A young man named Velvel was once traveling home from the house of his father-in-law, Reb Baruch, who lived near Chernobyl. Having heard so much about Rabbi Menachem Nachum, known as the Maggid (“preacher”) of Chernobyl, Velvel decided to stop off there and see for himself the wonders which had earned the Maggid such a reputation.

Although he had arrived as a skeptic, it did not take long for Velvel to be enchanted by the intense holiness that permeated Rabbi Nachum’s study hall. It was the most exhilarating experience of his life. He found it difficult to tear himself away from the Maggid; his only consolation was that he could return upon his next visit to his father-in-law.

In a short time Velvel was back, and again was captivated. He was inspired by the prayers, stimulated by the Torah thoughts he heard . . . in short, Velvel became an ardent disciple, or chassid, of the Maggid of Chernobyl.

His father-in-law, however, was less than enthusiastic about Velvel’s newfound mentor. “What is going on with you? Why are you becoming so involved with Rabbi Nachum?” he demanded. “I’m supporting you so that you should be able to use your days for studying Torah, and instead you are spending your time with the Maggid!”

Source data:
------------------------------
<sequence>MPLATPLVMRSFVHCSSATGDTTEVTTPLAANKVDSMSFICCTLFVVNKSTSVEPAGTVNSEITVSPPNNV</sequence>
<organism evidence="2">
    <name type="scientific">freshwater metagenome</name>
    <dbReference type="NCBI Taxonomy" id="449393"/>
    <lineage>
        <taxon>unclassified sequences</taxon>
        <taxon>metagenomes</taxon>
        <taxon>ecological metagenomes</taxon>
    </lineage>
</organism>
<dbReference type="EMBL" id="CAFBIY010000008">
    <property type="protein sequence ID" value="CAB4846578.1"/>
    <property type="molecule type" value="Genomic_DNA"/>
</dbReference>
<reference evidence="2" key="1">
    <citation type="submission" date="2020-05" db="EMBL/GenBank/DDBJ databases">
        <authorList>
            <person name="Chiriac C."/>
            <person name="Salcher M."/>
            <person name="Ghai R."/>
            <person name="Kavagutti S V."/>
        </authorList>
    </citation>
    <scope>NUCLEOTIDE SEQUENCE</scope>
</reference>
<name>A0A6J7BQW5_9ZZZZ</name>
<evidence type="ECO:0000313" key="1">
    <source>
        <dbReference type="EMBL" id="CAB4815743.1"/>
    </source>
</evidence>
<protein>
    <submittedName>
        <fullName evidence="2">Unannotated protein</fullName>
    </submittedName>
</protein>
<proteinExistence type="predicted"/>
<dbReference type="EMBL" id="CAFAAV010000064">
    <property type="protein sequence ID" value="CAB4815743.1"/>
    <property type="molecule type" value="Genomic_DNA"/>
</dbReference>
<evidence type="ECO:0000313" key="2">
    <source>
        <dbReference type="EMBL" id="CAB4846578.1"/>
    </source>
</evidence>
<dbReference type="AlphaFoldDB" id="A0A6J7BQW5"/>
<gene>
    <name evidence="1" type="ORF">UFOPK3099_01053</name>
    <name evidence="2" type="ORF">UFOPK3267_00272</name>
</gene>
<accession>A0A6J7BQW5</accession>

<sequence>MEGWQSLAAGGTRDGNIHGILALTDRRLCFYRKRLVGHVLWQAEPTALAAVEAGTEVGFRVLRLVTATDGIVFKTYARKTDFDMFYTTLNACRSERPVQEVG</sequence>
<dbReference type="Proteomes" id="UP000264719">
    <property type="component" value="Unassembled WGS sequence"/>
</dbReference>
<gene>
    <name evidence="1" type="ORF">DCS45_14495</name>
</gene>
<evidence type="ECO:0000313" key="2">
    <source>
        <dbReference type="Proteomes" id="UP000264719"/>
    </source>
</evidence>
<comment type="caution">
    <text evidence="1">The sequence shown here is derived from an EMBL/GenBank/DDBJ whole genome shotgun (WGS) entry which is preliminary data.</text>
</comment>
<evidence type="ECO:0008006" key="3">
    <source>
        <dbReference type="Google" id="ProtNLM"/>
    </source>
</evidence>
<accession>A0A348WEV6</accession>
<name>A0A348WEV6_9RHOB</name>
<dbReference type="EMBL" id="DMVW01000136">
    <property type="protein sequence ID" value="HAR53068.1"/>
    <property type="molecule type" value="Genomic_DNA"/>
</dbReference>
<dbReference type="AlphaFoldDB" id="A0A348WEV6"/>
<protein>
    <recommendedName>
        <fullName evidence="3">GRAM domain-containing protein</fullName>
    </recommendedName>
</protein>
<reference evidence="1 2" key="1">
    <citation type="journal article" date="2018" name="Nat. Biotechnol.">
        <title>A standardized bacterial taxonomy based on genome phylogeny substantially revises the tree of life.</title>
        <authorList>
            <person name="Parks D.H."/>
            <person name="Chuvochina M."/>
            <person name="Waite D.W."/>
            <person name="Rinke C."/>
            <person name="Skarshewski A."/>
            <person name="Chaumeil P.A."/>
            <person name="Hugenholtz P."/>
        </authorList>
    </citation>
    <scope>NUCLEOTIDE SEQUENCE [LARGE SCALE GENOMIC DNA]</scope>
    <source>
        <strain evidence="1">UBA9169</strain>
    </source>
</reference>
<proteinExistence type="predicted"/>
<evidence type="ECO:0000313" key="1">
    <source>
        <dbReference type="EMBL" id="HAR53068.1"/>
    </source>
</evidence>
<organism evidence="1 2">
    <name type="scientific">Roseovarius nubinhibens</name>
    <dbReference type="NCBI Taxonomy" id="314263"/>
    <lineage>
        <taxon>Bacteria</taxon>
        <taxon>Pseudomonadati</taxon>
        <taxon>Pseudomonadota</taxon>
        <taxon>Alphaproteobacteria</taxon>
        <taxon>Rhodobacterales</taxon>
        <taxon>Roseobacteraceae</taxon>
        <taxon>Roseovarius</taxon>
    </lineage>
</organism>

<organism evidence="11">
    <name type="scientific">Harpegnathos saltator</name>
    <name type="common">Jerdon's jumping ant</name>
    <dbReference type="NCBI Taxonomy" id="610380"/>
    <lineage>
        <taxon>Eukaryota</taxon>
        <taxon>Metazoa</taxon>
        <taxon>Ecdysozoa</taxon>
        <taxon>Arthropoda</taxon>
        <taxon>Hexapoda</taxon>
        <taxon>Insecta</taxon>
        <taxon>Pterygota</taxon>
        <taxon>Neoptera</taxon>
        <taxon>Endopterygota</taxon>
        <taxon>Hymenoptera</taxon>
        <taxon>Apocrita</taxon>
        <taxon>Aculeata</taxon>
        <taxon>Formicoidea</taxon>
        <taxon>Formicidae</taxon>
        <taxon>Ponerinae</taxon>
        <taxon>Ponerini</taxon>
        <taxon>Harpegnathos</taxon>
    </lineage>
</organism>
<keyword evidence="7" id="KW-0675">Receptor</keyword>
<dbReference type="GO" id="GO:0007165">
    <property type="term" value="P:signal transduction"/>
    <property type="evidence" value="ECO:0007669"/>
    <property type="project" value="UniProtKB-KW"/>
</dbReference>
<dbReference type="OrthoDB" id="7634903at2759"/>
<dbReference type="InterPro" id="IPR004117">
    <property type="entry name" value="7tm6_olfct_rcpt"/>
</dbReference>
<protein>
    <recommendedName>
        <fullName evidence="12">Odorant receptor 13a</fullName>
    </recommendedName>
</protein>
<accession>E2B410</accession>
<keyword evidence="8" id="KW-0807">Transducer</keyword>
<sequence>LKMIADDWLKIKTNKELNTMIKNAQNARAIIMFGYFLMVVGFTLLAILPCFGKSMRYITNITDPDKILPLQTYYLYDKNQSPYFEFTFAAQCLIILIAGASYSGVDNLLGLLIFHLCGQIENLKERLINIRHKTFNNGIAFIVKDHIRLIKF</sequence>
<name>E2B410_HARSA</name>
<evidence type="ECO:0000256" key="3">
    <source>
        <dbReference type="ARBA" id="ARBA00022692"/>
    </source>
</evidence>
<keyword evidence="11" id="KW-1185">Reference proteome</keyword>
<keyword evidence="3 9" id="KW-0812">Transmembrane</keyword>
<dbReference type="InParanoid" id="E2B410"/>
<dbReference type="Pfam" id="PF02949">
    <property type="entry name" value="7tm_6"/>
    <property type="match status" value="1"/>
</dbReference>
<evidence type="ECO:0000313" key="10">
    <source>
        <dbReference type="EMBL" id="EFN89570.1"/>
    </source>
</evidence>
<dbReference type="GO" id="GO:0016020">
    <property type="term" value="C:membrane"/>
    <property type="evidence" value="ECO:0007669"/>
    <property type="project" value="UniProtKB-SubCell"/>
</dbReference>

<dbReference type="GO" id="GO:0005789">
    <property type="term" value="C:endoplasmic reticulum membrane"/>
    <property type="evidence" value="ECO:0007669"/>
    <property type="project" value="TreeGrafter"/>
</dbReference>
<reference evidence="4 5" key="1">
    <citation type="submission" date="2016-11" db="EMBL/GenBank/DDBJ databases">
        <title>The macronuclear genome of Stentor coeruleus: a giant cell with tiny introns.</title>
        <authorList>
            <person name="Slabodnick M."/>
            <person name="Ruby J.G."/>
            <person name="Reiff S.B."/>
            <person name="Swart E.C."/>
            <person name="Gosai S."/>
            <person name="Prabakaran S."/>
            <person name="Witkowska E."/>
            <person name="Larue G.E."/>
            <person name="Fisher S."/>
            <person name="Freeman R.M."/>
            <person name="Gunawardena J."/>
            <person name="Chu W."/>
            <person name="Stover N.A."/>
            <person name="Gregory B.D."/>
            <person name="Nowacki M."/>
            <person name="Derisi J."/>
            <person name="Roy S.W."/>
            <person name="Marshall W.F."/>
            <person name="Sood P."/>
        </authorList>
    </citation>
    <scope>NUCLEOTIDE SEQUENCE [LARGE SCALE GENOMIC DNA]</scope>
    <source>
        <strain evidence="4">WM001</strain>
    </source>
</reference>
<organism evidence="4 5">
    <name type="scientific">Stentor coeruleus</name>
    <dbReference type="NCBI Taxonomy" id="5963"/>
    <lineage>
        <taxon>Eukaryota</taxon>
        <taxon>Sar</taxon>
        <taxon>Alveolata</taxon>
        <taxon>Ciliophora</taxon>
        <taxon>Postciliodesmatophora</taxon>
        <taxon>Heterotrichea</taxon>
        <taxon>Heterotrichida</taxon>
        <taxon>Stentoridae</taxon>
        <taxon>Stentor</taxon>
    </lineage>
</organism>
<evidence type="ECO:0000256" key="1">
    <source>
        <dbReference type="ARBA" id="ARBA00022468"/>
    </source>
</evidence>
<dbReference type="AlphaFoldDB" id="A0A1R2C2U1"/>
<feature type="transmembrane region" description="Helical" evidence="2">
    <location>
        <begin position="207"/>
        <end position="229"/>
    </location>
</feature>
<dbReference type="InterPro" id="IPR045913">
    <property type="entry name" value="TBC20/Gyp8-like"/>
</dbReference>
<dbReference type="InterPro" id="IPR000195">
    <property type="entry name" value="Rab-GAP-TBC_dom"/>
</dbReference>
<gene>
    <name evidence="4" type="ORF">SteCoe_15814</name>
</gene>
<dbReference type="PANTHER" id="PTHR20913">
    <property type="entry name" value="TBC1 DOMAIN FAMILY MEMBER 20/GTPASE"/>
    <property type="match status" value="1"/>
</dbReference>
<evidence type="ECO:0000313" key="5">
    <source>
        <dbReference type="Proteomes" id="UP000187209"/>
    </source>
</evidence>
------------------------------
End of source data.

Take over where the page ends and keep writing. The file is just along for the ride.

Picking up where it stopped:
Confidently, Velvel was disappointed, but sure his father-in-law would be persuaded . . .Velvel answered, “My dear father-in-law, there is only one answer I can give you. Come along with me the next time I go, and experience a Shabbat with the Maggid yourself.”

They arrived in Chernobyl right before Shabbat. After the Kabbalat Shabbat prayers, Velvel looked at his father-in-law expectantly for his reaction. Reb Baruch said, “I’m not impressed. I’ve heard similar praying before.” Velvel was disappointed, but sure his father-in-law would be persuaded after he heard the Maggid recite kiddush over the wine before the Shabbat evening meal.

Much to Velvel’s dismay, Reb Baruch remained unimpressed, even after kiddush. And neither the entrancing Shabbat songs, nor the rebbe’s inspiring Torah words which followed, help sway his opinion.

After Shabbat, Reb Baruch turned to his son-in-law and told him, “I am still unconvinced. I see no reason why I should be supporting you to learn, when instead you spend your time here with the Maggid. In fact, I am going to the Maggid to tell him directly what I think!”

“I promised to support my son-in-law while he learns,” Reb Baruch informed the Maggid, “but while I have kept my part of the deal, he has let me down. Instead of learning, he comes here to Chernobyl. I refuse to support him any longer if he continues in this way. Tell me,” he asked Rabbi Nachum, “do you think it is right that so many young men whose parents are supporting them should spend their time here?”

Rabbi Nachum smiled at the father-in-law and said to him in response, “Let me tell you a story.

“During the time of the the Holy Temple, there lived a man who had never in his life been to Jerusalem! He had always found some excuse not to go. He convinced himself that he could remain at home and still be a good Jew; it was unnecessary, he maintained, to go there, not even to fulfill the mitzvah to appear there on the three festivals of Pesach, Shavuot and Sukkot.